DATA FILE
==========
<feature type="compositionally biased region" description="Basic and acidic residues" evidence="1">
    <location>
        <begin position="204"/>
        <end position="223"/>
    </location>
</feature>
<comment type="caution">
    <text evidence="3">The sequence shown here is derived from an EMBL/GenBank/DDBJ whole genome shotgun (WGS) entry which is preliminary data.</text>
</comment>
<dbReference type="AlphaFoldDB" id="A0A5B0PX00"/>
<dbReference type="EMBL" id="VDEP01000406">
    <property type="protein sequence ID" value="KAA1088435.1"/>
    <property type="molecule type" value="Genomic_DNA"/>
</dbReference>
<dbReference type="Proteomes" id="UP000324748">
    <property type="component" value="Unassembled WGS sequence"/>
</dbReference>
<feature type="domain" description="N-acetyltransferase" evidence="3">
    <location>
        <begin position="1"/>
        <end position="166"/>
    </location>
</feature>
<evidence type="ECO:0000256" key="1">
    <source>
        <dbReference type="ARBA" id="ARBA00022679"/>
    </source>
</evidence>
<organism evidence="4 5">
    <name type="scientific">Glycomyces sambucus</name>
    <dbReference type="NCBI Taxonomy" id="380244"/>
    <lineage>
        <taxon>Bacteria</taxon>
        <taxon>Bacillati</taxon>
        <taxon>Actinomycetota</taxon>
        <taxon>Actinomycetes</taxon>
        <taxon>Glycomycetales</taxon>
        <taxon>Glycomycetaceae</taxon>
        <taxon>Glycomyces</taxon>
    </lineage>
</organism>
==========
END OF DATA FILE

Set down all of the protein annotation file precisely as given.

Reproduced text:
<feature type="compositionally biased region" description="Basic and acidic residues" evidence="1">
    <location>
        <begin position="204"/>
        <end position="223"/>
    </location>
</feature>
<comment type="caution">
    <text evidence="3">The sequence shown here is derived from an EMBL/GenBank/DDBJ whole genome shotgun (WGS) entry which is preliminary data.</text>
</comment>
<dbReference type="AlphaFoldDB" id="A0A5B0PX00"/>
<dbReference type="EMBL" id="VDEP01000406">
    <property type="protein sequence ID" value="KAA1088435.1"/>
    <property type="molecule type" value="Genomic_DNA"/>
</dbReference>
<dbReference type="Proteomes" id="UP000324748">
    <property type="component" value="Unassembled WGS sequence"/>
</dbReference>
<feature type="domain" description="N-acetyltransferase" evidence="3">
    <location>
        <begin position="1"/>
        <end position="166"/>
    </location>
</feature>
<evidence type="ECO:0000256" key="1">
    <source>
        <dbReference type="ARBA" id="ARBA00022679"/>
    </source>
</evidence>
<organism evidence="4 5">
    <name type="scientific">Glycomyces sambucus</name>
    <dbReference type="NCBI Taxonomy" id="380244"/>
    <lineage>
        <taxon>Bacteria</taxon>
        <taxon>Bacillati</taxon>
        <taxon>Actinomycetota</taxon>
        <taxon>Actinomycetes</taxon>
        <taxon>Glycomycetales</taxon>
        <taxon>Glycomycetaceae</taxon>
        <taxon>Glycomyces</taxon>
    </lineage>
</organism>